This is not to say that my mental blocks weren't incredibly difficult to deal with, but their existence did not become the one thing standing in the way of me continuing in gymnastics.

Gaining mental toughness isn’t easy, but it has benefits in all facets of life. I’ve faced so many challenges, physical and mental, had to push myself through grueling conditioning, searing pain on my hands while on bars, tears when my mind wouldn’t allow me to do a skill, feelings of accomplishment when finishing a beam routine without a fall, unrestrained joy when doing a skill for the first time, and on and on. The ups and downs inherent to gymnastics teach you how to roll with the punches, and fly high when something goes well.

With all the tough physical and mental challenges gymnastics brings, you’ve got to have people going through it with you…

I have made many lifelong friends from the sport of gymnastics, several of whom I would consider to be my best friends. These are the people I trust, the people I go to, the people I laugh with, the people I cheer for, the people I cry with.

Gymnastics has been my free time activity my whole life, so it is inevitable that I am going to spend lots and lots of time with my teammates. In college, I spent so many hours with my friends on the UVM Gymnastics Team, they were the hardest goodbyes (but actually see-you-laters) at graduation.

And I believe that the people I have met along the way are the reason why I am still in this sport. I love gymnastics in part because of them. Practicing gymnastics alone does not sound fun at all…but practicing with my closest friends who understand just how hard the sport we’re doing is? There’s nothing else I’d rather do.

I wouldn’t go so far as to say that gymnastics defines me, but I would say that I have been shaped and developed for the better because of the sport.

Check in with me in 5 years to see if I’m still competing… odds are, I will be. :)

Cover Image Credit: Cassandra Albrecht

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Marijuana Won't Help With Your Depression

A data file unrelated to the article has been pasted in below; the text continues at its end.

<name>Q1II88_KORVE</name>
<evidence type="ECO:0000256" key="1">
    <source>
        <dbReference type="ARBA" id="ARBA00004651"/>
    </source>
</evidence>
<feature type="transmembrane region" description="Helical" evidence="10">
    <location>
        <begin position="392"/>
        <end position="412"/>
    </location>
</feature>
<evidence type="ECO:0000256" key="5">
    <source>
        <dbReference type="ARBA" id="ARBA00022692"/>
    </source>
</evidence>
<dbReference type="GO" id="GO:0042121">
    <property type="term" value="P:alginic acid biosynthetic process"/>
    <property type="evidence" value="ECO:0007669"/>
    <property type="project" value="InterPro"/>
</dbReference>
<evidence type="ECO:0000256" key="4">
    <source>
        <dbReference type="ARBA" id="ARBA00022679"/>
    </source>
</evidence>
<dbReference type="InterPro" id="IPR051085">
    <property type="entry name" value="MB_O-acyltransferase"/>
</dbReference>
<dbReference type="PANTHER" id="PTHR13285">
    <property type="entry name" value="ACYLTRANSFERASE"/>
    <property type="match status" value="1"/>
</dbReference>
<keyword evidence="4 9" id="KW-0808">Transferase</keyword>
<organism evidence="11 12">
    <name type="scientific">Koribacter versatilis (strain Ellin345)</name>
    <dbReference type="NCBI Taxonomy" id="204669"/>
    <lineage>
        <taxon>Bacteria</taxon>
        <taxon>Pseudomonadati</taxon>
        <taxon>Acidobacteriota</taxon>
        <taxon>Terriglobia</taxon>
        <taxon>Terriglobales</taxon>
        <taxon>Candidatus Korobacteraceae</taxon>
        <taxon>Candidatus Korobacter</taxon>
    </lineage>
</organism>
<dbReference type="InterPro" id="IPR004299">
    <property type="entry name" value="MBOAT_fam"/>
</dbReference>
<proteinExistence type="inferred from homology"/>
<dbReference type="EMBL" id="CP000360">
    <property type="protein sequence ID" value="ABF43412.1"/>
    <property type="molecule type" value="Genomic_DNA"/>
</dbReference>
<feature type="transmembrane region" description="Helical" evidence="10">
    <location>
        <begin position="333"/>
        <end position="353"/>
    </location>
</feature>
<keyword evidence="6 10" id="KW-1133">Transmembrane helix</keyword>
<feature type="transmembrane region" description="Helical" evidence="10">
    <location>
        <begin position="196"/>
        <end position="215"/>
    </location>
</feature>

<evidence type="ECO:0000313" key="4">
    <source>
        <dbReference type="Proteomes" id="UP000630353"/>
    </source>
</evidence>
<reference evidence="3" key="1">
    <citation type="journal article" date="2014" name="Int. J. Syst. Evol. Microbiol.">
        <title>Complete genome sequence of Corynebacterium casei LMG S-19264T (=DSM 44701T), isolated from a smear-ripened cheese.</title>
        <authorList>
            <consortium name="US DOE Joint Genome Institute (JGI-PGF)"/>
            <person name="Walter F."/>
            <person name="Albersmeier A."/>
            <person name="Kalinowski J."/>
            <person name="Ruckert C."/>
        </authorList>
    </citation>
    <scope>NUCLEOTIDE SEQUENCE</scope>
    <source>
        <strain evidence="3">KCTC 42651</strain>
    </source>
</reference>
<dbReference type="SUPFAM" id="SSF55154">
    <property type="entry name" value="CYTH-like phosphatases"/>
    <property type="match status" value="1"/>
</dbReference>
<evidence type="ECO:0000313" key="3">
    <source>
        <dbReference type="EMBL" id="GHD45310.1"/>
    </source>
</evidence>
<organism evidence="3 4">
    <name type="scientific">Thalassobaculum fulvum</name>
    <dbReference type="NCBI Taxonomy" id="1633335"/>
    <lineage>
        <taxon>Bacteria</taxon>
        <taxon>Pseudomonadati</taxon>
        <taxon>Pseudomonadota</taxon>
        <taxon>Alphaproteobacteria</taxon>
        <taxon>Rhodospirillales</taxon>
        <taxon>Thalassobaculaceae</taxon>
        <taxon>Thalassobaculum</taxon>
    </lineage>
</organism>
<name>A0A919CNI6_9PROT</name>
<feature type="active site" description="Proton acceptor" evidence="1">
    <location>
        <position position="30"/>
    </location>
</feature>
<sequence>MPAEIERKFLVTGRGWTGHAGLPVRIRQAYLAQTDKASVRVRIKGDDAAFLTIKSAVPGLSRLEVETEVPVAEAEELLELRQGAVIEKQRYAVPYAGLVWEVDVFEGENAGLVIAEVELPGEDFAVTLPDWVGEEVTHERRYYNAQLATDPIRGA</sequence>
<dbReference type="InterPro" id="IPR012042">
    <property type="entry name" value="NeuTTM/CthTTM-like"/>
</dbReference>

It's a common myth that weed helps everything.
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It is a common thought that marijuana can cure any and all problems. But in reality, it doesn't help everything. Sure, it can be beneficial for cancer patients, people with ADHD, and people with strong anxiety. With this in mind, we also have to look at the consequences. Marijuana can be very destructive to some people's mental health.

In my first semester of college, I had a friend who was smoking marijuana almost daily, for the fun of it. She was also on medication for her anxiety and depression. Everything was fine until one night, she had a really horrible experience with her medication and the marijuana mixing in a bad way. She never read up on it before she started to smoke, but when she did, she realized that it was not the best for her to be using both her prescribed medication and weed.

Weed can be classified as a psychoactive drug that mellows people out. Compare that stance with alcohol. “Alcohol is an extreme depressant, and the combination of alcohol and depression is a very malignant condition,” says Dr. Andrew Saxon, chair of the American Psychiatric Association’s Council on Addiction Psychiatry.

While alcohol and depression can be worse than cannabis and depression, they still don't make the best pair. There is evidence of a toxic relationship between the two. A 2017 study published in the journal Addiction found that teenagers who suffered chronic depression were more likely to develop marijuana-use disorder later in life. Marijuana use has also been linked to depression and anxiety, and with suicidal thoughts amongst teens. However, it is not known whether this is a causal relationship or simply an association.

There is currently no scientific evidence to support the use of marijuana as an effective treatment for any psychiatric illness. Many doctors and psychiatrists agree that while pot doesn't particularly hurt people with severe depression, it isn't helping either, meaning someone who smokes weed and has depression will get nowhere with recovery.